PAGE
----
Non-Hodgkin lymphoma (NHL) is treated with chemotherapy or radiotherapy, although some people may not need treatment straight away.

Your treatment plan

The recommended treatment plan will depend on your general health and age, because some of the treatments can cause serious side effects and complications, which can put a significant strain on the body.

Other important factors taken into consideration when deciding the best treatment in your circumstances include:

  • your symptoms
  • the specific subtype of your lymphoma
  • how far the lymphoma has spread or the 'stage'
  • whether it is high grade or low grade NHL
  • what parts of the body are affected by the lymphoma

Discussions about your treatment plan will usually take place with several doctors and other health professionals who specialise in different aspects of treating lymphoma. This is known as a multidisciplinary team (MDT). Your personal wishes for treatment will always be taken into consideration in this discussion.

Your MDT will recommend the best treatment options for you. However, you should not be rushed into making a decision about your treatment plan. Before deciding, you may wish to talk to friends, family and your partner.

You will be invited back to see your care team for a full review and discussion about the risks and benefits of treatment before it begins.

You will also be allocated a key worker which is normally your Clinical Nurse Specialist (CNS) within the lymphoma team. The CNS has expert knowledge to help support and guide you through your diagnosis and treatment. He or she will be your main point of contact within the hospital and whilst you are at home.

There are many support services available to you at our centre. We can refer to dieticians for dietary advice, to our haematology counsellors for psychological support or to our benefits advisors to help with finances. We also have the Macmillan information and support centre which is an informal and welcoming environment to visit for you, family, friends and carers.

Your care team may also offer you the opportunity to participate in a clinical trial. Find clinical trials for NHL here.

The main treatment options for NHL are described below.

If the disease is low-grade (slow developing) and you are well, a period of 'watchful waiting' is often recommended. It may be many years before you experience troublesome symptoms so in these circumstances there is no need to start treatment immediately.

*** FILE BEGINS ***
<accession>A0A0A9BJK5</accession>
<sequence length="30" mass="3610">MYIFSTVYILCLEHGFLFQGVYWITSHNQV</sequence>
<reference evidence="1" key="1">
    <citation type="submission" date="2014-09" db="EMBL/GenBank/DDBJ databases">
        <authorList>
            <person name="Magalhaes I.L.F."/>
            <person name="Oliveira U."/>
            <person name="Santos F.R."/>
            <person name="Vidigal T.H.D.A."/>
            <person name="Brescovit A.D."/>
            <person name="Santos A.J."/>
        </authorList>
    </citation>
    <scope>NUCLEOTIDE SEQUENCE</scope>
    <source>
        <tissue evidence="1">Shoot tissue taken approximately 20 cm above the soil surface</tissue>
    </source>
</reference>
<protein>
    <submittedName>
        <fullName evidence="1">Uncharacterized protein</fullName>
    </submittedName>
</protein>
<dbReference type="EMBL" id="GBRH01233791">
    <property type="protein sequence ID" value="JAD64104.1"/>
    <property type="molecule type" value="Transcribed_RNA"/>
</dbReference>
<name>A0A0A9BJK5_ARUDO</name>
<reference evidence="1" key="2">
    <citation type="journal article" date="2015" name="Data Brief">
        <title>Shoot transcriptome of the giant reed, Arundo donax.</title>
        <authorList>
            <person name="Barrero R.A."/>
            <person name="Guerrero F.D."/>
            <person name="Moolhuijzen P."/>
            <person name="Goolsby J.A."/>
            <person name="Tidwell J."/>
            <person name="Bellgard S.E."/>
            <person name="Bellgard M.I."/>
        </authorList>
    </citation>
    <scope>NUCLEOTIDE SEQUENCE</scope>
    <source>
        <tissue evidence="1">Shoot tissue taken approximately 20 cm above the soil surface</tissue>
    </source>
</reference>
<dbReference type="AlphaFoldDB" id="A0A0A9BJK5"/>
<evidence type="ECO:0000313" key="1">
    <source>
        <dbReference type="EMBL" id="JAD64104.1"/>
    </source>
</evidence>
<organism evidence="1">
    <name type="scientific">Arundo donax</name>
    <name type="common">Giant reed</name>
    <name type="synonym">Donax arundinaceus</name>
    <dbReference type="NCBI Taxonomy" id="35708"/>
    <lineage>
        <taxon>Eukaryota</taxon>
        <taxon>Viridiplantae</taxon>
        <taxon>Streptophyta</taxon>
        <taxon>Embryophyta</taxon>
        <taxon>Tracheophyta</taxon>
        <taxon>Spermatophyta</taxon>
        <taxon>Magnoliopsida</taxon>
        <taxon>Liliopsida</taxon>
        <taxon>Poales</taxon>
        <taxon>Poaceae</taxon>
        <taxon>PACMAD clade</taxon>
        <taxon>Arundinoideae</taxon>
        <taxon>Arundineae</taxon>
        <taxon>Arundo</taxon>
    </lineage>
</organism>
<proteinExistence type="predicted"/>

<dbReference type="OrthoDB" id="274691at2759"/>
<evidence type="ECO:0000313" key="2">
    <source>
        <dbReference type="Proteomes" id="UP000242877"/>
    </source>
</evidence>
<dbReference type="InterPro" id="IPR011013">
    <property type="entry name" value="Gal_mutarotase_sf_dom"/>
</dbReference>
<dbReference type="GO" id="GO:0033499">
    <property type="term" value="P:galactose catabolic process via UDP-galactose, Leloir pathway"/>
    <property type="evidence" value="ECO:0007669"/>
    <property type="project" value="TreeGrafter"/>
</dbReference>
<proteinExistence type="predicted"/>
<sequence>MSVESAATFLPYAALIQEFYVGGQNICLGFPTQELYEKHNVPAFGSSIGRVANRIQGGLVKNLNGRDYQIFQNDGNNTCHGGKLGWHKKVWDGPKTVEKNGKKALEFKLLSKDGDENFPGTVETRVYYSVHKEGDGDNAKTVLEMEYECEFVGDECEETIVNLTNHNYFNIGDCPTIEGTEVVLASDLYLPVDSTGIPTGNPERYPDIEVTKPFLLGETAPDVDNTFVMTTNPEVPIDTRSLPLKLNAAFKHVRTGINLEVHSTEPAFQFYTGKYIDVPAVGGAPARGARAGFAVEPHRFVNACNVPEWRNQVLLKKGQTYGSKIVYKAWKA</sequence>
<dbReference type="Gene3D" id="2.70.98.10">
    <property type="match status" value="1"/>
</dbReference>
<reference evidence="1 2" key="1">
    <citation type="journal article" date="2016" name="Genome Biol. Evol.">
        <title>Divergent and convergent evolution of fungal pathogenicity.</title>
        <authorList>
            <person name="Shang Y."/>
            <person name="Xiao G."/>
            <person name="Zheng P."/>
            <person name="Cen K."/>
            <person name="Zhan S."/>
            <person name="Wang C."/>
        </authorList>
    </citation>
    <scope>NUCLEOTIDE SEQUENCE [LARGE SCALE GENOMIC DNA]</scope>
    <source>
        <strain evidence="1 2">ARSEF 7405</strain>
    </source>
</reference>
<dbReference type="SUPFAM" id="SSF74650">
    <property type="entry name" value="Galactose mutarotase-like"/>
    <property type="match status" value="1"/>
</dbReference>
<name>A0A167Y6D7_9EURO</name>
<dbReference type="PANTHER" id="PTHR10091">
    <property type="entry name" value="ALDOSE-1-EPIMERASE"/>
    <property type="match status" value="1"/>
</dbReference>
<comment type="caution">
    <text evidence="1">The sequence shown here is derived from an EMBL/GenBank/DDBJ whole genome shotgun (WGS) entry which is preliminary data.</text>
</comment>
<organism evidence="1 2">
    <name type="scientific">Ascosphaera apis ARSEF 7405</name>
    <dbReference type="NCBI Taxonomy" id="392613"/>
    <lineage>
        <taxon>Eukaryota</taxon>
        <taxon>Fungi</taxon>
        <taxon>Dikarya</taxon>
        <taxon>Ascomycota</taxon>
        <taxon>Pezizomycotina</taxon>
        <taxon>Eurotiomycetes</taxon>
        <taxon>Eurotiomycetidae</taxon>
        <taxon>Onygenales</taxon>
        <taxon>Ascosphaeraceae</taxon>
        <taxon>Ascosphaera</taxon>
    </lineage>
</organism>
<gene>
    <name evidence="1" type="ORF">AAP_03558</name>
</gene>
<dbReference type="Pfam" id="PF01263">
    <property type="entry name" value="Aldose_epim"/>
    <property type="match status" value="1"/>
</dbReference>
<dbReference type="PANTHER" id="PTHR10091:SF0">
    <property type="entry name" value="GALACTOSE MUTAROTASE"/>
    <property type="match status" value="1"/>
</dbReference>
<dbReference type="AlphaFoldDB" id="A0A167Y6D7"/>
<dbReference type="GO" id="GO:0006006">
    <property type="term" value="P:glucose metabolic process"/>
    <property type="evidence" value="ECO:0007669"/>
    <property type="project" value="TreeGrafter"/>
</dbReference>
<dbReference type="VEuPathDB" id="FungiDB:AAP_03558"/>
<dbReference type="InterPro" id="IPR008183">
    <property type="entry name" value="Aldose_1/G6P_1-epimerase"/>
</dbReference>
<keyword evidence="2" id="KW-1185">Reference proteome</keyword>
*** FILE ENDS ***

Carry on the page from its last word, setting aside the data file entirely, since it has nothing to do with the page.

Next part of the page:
If watchful waiting is recommended, you will be seen regularly for reviews and invited to come back at any stage if you feel your symptoms are getting worse.

Chemotherapy is a widely used treatment for NHL. Chemotherapy are drugs to kill fast growing cells. Cancer cells tend to be fast growing cells, however there are also fast growing healthy cells in the body. It is the effect of the chemotherapy on the healthy cells in the body which produces side effects. Chemotherapy can be delivered in tablets, through the vein or into the spine and is administered by nurses specially trained in chemotherapy. It is normally a combination of drugs and given in blocks or cycles of treatment, therefore allowing a period of time for the healthy cells to recover.

Chemotherapy may be used on its own, combined with biological/targeted therapy or combined with radiotherapy (see below).

Chemotherapy is usually given over a period of a number of months in the outpatient department, meaning you should not have to stay in hospital overnight and this is common to both low grade and high grade NHLs. However, there are some types of high grade NHLs which require more intensive treatments which would require a stay in the hospital. There may also be times when your symptoms or the side effects of treatment become particularly troublesome, and a short hospital stay may be needed.